Location: Cereal Disease LabTitle: Population divergence in the wheat leaf rust fungus Puccinia triticina is correlated with wheat evolution
|Kolmer, James - Jim|
Submitted to: Molecular Phylogenetics and Evolution
Publication Type: Peer Reviewed Journal
Publication Acceptance Date: 9/2/2013
Publication Date: 11/1/2013
Citation: Liu, M., Kolmer, J.A. 2013. Population divergence in the wheat leaf rust fungus Puccinia triticina is correlated with wheat evolution. Molecular Phylogenetics and Evolution. 112:443-453.
Interpretive Summary: Wheat is attacked by the rust fungus called Puccinia triticina, which causes the disease wheat leaf rust. Durum wheat which is used to produce pasta products and common wheat, which is used to produced bread, cake and cookie products are attacked by different forms of the leaf rust fungus. Durum wheat predates common wheat, and is considered to be older in terms of evolution. The results of this study indicated that the forms of P. triticina that occur on a wild grass that is a durum wheat progenitor in Israel is the oldest form of leaf rust, and that a form that occurs on durum wheat only in Ethiopia is the second oldest form. The forms on common wheat were the most recent along with a form that occurred on durum wheat in Europe, Mexico, and the Middle East. In terms of evolution, the leaf rust fungus very recently adapted to the durum wheats that are grown in Europe, Mexico and the Middle East. These results indicated that P. triticina can adapt very quickly to wheat crops that are very different. These results will be used to further study the evolution and adaptation of the leaf rust fungus to wheat. These results will be used by plant pathologists and geneticists to further study the evolution and adaptation of the leaf rust fungus to wheat.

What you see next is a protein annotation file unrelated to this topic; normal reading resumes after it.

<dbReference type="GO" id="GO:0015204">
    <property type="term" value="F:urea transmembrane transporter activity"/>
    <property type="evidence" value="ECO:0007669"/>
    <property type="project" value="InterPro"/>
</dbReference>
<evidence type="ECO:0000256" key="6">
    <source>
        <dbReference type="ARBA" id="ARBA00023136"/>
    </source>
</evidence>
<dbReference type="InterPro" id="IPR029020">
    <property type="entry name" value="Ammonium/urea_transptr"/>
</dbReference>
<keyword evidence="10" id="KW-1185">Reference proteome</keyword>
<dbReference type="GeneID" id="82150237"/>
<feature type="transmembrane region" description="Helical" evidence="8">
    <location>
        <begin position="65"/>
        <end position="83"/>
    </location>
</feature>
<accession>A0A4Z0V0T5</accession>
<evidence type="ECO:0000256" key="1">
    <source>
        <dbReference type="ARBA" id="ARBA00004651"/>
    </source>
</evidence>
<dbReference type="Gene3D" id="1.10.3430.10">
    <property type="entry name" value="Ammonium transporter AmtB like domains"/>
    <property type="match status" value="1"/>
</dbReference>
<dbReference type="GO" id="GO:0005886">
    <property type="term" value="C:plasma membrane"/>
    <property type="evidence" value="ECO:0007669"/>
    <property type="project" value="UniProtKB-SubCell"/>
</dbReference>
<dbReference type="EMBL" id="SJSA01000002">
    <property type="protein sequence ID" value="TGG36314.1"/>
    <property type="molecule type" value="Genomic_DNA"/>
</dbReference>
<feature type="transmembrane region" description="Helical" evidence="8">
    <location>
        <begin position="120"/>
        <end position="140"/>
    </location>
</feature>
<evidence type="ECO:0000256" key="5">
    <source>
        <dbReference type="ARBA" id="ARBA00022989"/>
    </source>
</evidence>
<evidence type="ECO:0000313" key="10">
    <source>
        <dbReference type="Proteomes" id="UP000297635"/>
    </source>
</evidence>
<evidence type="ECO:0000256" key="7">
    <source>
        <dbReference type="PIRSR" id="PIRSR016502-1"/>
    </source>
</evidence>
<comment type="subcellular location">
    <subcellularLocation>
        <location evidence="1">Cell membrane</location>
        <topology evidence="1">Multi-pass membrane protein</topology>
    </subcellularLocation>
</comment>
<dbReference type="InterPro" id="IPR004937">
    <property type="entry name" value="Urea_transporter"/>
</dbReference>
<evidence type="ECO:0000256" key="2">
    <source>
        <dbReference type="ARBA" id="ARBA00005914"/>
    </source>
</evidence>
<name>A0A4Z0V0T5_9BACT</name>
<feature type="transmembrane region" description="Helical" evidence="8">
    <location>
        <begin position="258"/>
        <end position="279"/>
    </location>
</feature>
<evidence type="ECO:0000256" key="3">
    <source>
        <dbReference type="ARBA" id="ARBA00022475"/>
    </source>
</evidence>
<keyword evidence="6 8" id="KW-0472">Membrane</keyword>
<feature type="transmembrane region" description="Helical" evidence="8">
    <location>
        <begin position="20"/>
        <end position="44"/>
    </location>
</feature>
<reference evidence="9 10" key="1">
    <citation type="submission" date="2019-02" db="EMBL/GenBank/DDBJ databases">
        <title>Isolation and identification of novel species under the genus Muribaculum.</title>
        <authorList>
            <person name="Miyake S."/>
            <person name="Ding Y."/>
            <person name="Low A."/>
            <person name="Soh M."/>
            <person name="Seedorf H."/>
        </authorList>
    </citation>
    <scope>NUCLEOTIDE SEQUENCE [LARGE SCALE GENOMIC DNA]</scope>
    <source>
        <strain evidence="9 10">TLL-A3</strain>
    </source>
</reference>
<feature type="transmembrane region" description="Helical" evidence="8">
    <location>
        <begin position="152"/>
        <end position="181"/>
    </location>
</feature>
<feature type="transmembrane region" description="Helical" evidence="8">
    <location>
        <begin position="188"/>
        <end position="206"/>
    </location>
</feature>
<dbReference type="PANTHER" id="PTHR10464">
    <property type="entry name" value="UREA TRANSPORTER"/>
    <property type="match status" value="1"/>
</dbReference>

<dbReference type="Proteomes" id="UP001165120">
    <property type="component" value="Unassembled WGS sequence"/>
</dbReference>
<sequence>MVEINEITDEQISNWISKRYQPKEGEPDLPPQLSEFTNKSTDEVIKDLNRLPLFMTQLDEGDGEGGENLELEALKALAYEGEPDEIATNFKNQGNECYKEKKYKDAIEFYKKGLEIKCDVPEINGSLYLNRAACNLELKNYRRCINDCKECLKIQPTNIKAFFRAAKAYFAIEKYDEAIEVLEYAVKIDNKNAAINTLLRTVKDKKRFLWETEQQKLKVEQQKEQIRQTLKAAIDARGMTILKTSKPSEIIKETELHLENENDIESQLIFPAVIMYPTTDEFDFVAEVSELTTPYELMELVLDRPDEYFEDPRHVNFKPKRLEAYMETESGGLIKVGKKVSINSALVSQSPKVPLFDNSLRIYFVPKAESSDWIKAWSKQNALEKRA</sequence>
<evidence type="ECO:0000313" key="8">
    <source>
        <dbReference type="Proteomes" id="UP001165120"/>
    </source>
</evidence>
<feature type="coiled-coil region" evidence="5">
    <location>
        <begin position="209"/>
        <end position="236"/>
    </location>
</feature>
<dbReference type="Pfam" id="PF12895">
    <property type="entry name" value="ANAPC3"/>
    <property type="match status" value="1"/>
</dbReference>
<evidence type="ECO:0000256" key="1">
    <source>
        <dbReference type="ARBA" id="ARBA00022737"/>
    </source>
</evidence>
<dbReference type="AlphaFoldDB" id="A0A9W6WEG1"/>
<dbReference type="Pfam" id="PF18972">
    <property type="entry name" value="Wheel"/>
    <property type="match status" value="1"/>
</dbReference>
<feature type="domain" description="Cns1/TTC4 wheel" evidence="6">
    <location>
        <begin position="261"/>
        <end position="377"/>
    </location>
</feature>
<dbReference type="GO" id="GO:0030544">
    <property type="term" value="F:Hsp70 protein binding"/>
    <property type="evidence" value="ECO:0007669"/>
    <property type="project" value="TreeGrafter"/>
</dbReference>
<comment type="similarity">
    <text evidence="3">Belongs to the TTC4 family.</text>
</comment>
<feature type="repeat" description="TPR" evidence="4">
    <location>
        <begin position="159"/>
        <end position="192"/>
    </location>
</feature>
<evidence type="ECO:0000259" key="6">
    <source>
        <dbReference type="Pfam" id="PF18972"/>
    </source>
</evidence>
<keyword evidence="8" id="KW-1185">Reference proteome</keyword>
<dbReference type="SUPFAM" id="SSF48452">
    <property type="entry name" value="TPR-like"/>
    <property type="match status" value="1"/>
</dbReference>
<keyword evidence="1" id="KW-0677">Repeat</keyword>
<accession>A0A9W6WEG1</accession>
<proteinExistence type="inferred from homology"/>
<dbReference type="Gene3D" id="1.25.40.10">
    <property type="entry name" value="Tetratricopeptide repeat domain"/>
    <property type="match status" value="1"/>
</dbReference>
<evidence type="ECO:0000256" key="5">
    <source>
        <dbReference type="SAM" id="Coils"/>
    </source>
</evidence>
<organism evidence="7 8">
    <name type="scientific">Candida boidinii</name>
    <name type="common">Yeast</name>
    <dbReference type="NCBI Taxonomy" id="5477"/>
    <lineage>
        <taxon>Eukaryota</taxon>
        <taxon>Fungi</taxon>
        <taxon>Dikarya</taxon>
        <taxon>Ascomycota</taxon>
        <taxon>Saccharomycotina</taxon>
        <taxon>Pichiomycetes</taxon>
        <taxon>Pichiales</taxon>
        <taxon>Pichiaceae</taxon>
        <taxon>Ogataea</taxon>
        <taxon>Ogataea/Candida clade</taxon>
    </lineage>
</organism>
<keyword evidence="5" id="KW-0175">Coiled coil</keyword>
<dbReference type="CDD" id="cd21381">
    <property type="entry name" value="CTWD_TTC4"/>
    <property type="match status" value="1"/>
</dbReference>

Technical Abstract: The objective of this study was to determine if the evolutionary history of the obligate pathogen on wheat, Puccinia triticina, is correlated with adaptation to hosts with different ploidy levels. Sequence data from 15 loci with different levels of polymorphism were generated. Phylogenetic analyses (parsimony, Bayesian, maximum likelihood) showed the divergence of four forms that correlated with host specificity and geographic locations: P. triticina from common hexaploid wheat (ABD genomes) found worldwide; P. triticina from cultivated tetraploid durum wheat (AB genomes) found worldwide; P. triticina from tetraploid durum wheat from Ethiopia and P. triticina from diploid Aegilops speltoides (B genome) that has been found only in Israel. Phylogenetic analyses and coalescence based genealogy samplers both indicated that P. triticina on diploid A. speltoides, the probable B genome donor of hexaploid wheat, diverged initially, followed by the Ethiopian durum wheat form and then by the common wheat form. P. triticina on worldwide cultivated durum wheat was the most recently coalesced form, which formed a clade nested within the common wheat form. By a relative time scale, the divergence of P. triticinia forms as delimited by host specificity appears very recent. Significant reciprocal gene flow between the common wheat form and the durum wheat form, and from the common wheat form to the Ethiopian durum form was detected.